Cultivators were hard on the man who drove them. The steering wheels were offset slightly to the left so the operator could hunch over to the right and see the implements as they ran by the plantings, sometimes on both sides at once and usually just an inch or so away. One slip of the wheel and the blades could take out several feet of crop. It takes a lot of concentration and it’s darn hard work. No romance in it at all.  There are thousands of plants in a farm field an each and everyone is worth money. Each is vitally important to the grower. 

By the time I was 13 or so I drove every kind we had. Weekends and days after school and in the summer before I was old enough to drive a real car and had a license. There was nothing quite so cool as driving the big D-4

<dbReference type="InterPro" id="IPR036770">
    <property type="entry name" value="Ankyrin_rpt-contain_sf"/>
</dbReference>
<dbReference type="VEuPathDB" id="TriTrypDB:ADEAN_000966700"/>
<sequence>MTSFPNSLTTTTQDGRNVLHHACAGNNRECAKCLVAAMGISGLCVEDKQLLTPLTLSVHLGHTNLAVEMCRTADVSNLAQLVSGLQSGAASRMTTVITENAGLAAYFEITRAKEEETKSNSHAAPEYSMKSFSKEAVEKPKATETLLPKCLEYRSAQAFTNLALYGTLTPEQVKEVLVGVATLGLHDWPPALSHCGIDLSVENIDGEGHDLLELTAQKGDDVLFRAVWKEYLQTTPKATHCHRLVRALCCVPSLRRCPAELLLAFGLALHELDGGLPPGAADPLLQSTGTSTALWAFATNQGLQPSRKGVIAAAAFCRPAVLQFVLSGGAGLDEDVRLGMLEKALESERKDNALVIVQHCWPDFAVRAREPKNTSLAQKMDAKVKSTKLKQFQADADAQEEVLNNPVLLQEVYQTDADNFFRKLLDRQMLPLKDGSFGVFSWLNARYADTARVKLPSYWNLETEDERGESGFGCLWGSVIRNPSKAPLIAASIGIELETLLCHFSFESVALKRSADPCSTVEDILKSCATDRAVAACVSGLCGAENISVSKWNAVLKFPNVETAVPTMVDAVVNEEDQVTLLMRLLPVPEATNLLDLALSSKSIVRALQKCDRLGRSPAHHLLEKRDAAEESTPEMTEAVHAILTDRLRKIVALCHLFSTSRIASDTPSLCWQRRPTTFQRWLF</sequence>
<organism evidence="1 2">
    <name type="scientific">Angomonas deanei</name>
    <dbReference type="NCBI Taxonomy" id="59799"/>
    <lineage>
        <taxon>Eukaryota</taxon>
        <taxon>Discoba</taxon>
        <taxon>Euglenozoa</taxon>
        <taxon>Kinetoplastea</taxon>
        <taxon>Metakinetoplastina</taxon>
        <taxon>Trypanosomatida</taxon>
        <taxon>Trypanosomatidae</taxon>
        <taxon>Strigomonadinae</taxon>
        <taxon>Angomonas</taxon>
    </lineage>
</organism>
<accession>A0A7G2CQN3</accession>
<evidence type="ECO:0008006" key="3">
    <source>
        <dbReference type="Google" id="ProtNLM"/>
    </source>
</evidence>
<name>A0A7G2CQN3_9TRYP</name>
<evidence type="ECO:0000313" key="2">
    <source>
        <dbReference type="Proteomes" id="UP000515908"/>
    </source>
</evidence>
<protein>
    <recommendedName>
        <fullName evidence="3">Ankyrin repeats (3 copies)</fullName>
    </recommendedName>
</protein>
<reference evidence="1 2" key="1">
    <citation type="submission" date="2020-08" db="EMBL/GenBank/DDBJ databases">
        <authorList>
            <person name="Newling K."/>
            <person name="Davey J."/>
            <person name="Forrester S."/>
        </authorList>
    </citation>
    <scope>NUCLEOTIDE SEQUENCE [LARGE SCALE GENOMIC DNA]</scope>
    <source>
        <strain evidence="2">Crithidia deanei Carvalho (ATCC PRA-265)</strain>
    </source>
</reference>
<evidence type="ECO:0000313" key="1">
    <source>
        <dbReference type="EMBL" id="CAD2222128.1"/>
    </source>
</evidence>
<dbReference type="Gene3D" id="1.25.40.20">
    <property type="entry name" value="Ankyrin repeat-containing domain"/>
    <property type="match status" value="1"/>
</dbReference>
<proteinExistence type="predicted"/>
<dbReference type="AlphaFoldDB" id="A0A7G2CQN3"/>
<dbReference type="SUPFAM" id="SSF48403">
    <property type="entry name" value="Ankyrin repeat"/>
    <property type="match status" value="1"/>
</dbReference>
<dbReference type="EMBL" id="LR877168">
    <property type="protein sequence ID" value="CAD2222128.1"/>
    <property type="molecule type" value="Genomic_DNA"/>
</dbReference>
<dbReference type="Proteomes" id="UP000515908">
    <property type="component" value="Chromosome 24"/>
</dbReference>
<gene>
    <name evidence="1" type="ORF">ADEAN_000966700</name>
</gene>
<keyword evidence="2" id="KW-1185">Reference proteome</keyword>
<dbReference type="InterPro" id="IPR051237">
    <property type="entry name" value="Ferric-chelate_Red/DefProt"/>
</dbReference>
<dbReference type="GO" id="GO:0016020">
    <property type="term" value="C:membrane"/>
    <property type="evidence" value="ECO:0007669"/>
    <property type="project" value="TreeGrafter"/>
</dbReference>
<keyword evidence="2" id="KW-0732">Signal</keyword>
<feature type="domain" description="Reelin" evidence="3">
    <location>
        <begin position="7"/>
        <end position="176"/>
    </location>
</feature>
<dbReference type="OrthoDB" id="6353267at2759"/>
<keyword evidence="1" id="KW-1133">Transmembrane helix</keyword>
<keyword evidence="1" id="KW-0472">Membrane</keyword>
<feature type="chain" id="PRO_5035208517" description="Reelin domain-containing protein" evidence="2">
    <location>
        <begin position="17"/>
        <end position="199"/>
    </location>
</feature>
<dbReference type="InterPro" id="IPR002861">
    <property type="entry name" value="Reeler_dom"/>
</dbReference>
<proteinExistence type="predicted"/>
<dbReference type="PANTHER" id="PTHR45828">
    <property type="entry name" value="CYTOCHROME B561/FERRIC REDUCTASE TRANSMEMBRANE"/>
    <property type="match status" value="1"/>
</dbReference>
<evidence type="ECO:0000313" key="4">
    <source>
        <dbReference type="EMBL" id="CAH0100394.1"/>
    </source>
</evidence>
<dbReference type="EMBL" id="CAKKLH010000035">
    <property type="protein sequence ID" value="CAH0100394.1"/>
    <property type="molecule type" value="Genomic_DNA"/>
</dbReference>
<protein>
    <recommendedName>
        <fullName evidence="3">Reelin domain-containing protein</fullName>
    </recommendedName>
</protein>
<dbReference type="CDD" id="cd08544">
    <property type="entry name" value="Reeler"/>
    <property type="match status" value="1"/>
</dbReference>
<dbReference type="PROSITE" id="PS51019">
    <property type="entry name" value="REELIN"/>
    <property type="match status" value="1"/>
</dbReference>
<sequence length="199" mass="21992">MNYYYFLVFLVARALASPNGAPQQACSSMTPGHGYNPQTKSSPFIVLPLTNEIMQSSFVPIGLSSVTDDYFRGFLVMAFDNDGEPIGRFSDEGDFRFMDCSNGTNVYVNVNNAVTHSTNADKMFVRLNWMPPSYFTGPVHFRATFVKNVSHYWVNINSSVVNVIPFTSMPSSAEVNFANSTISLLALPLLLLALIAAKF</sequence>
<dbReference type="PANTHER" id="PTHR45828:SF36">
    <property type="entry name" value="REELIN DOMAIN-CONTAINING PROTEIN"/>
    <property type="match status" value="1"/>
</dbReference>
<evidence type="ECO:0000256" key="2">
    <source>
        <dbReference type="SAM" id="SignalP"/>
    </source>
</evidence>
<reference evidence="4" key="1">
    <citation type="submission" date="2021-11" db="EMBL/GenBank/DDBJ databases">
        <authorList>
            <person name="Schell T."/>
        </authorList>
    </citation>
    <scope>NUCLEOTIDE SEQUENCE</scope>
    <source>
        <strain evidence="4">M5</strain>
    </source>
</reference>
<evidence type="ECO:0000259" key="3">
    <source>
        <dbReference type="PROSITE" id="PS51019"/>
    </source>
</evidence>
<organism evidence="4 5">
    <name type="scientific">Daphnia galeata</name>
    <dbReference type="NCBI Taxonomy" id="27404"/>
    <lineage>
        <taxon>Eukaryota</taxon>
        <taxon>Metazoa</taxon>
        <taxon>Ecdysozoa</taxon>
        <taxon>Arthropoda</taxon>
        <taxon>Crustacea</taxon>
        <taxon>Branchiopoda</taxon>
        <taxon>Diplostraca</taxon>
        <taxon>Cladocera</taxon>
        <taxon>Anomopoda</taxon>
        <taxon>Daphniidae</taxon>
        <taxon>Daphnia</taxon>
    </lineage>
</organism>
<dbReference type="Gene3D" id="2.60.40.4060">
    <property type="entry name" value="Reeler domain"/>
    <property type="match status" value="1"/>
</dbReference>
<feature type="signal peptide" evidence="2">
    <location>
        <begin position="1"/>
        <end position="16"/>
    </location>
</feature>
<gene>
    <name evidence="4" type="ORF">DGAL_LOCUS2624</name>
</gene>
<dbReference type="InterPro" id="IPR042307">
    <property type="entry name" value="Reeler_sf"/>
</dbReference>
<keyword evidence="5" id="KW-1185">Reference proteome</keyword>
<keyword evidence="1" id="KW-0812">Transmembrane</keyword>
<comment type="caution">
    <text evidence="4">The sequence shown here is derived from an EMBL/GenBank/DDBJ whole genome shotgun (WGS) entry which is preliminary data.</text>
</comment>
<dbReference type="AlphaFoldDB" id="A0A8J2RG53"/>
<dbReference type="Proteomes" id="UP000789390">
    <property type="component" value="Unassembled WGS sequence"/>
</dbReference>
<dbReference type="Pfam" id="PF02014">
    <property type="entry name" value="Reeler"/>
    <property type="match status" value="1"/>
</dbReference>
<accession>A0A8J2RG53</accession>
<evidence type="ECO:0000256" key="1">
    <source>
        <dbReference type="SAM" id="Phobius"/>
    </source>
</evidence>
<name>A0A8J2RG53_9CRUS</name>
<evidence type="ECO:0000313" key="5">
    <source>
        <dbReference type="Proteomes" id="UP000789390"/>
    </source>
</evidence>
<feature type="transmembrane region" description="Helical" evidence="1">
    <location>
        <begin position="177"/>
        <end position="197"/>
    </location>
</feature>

Cat pulling a 12 foot offset disc. Tulare County Museum photo.

Cat pulling a disc, harrow and roller back and forth across the fields doing figure eights , trying to figure out how to make the turns come out just right. I seems silly now, but we drove without a mask to fight the dust. You might wear a bandanna if you had one but they were of limited use. We didn’t have mufflers, either, on the big diesels. Your ears rang after hours of powering up and down the fields you’d park the rig and wobble to the house, still vibrating from the shaking tractor, ears buzzing, covered with a thick coat of dust and blowing muddy boogers to clear your nose. When you’re thirteen it’s all pretty manly.

Running the steep side hills planting my uncles hay crop we would stand on the uphill axles of the tractors , hoping that if she went over you might have a chance to jump clear. Once in a while the tires would lurch sideways in the loose dirt and your heart would stop every time. No one in the family ever tipped one over during sixty years of working but we all had the “jumping out of our skins” experience at one time or another.